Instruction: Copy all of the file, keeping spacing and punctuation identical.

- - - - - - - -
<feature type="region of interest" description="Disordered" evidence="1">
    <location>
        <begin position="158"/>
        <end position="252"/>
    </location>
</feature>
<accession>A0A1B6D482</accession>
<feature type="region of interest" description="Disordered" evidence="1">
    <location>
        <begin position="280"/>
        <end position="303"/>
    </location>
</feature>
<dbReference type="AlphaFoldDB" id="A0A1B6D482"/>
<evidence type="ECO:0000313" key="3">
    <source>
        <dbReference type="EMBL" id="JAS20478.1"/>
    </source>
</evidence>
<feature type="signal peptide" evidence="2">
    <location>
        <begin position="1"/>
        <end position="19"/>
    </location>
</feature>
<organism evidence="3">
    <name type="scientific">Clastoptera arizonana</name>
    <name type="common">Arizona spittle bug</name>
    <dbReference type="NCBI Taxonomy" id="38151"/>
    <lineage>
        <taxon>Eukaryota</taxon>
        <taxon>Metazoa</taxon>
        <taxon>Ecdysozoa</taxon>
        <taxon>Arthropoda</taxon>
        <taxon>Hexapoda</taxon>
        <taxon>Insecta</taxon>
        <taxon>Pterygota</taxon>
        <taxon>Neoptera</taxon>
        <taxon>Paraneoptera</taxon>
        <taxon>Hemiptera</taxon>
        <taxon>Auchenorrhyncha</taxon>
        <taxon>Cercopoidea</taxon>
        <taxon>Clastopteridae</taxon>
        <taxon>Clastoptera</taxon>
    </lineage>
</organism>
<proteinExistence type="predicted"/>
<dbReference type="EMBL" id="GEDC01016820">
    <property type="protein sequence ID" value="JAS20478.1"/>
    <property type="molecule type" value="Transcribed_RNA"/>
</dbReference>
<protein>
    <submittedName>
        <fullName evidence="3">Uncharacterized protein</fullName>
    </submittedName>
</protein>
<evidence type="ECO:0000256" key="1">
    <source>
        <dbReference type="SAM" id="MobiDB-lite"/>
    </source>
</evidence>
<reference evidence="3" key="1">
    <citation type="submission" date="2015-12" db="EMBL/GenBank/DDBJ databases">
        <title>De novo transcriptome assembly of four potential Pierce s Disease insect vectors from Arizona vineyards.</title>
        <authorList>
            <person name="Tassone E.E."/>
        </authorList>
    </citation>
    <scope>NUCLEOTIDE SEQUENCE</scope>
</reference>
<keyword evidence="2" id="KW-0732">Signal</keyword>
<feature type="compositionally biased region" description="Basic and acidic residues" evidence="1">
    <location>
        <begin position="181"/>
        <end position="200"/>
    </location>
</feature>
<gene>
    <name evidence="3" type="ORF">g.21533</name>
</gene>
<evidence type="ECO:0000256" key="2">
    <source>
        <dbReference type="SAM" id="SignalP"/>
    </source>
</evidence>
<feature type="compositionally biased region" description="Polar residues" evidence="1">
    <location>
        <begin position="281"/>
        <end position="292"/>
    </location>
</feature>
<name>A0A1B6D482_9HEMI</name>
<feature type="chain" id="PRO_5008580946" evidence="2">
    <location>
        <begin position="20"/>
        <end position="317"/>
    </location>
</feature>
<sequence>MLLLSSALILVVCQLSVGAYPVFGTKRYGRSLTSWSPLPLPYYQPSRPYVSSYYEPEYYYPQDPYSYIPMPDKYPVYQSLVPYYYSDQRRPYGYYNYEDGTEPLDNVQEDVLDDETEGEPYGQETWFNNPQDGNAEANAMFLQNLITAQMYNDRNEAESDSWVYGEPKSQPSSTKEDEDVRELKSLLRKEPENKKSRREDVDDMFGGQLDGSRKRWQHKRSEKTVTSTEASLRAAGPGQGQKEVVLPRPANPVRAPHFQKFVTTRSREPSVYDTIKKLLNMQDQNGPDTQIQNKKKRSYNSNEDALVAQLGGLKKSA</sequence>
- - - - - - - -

<feature type="region of interest" description="Disordered" evidence="1">
    <location>
        <begin position="158"/>
        <end position="252"/>
    </location>
</feature>
<accession>A0A1B6D482</accession>
<feature type="region of interest" description="Disordered" evidence="1">
    <location>
        <begin position="280"/>
        <end position="303"/>
    </location>
</feature>
<dbReference type="AlphaFoldDB" id="A0A1B6D482"/>
<evidence type="ECO:0000313" key="3">
    <source>
        <dbReference type="EMBL" id="JAS20478.1"/>
    </source>
</evidence>
<feature type="signal peptide" evidence="2">
    <location>
        <begin position="1"/>
        <end position="19"/>
    </location>
</feature>
<organism evidence="3">
    <name type="scientific">Clastoptera arizonana</name>
    <name type="common">Arizona spittle bug</name>
    <dbReference type="NCBI Taxonomy" id="38151"/>
    <lineage>
        <taxon>Eukaryota</taxon>
        <taxon>Metazoa</taxon>
        <taxon>Ecdysozoa</taxon>
        <taxon>Arthropoda</taxon>
        <taxon>Hexapoda</taxon>
        <taxon>Insecta</taxon>
        <taxon>Pterygota</taxon>
        <taxon>Neoptera</taxon>
        <taxon>Paraneoptera</taxon>
        <taxon>Hemiptera</taxon>
        <taxon>Auchenorrhyncha</taxon>
        <taxon>Cercopoidea</taxon>
        <taxon>Clastopteridae</taxon>
        <taxon>Clastoptera</taxon>
    </lineage>
</organism>
<proteinExistence type="predicted"/>
<dbReference type="EMBL" id="GEDC01016820">
    <property type="protein sequence ID" value="JAS20478.1"/>
    <property type="molecule type" value="Transcribed_RNA"/>
</dbReference>
<protein>
    <submittedName>
        <fullName evidence="3">Uncharacterized protein</fullName>
    </submittedName>
</protein>
<evidence type="ECO:0000256" key="1">
    <source>
        <dbReference type="SAM" id="MobiDB-lite"/>
    </source>
</evidence>
<reference evidence="3" key="1">
    <citation type="submission" date="2015-12" db="EMBL/GenBank/DDBJ databases">
        <title>De novo transcriptome assembly of four potential Pierce s Disease insect vectors from Arizona vineyards.</title>
        <authorList>
            <person name="Tassone E.E."/>
        </authorList>
    </citation>
    <scope>NUCLEOTIDE SEQUENCE</scope>
</reference>
<keyword evidence="2" id="KW-0732">Signal</keyword>
<feature type="compositionally biased region" description="Basic and acidic residues" evidence="1">
    <location>
        <begin position="181"/>
        <end position="200"/>
    </location>
</feature>
<gene>
    <name evidence="3" type="ORF">g.21533</name>
</gene>
<evidence type="ECO:0000256" key="2">
    <source>
        <dbReference type="SAM" id="SignalP"/>
    </source>
</evidence>
<feature type="compositionally biased region" description="Polar residues" evidence="1">
    <location>
        <begin position="281"/>
        <end position="292"/>
    </location>
</feature>
<name>A0A1B6D482_9HEMI</name>
<feature type="chain" id="PRO_5008580946" evidence="2">
    <location>
        <begin position="20"/>
        <end position="317"/>
    </location>
</feature>
<sequence>MLLLSSALILVVCQLSVGAYPVFGTKRYGRSLTSWSPLPLPYYQPSRPYVSSYYEPEYYYPQDPYSYIPMPDKYPVYQSLVPYYYSDQRRPYGYYNYEDGTEPLDNVQEDVLDDETEGEPYGQETWFNNPQDGNAEANAMFLQNLITAQMYNDRNEAESDSWVYGEPKSQPSSTKEDEDVRELKSLLRKEPENKKSRREDVDDMFGGQLDGSRKRWQHKRSEKTVTSTEASLRAAGPGQGQKEVVLPRPANPVRAPHFQKFVTTRSREPSVYDTIKKLLNMQDQNGPDTQIQNKKKRSYNSNEDALVAQLGGLKKSA</sequence>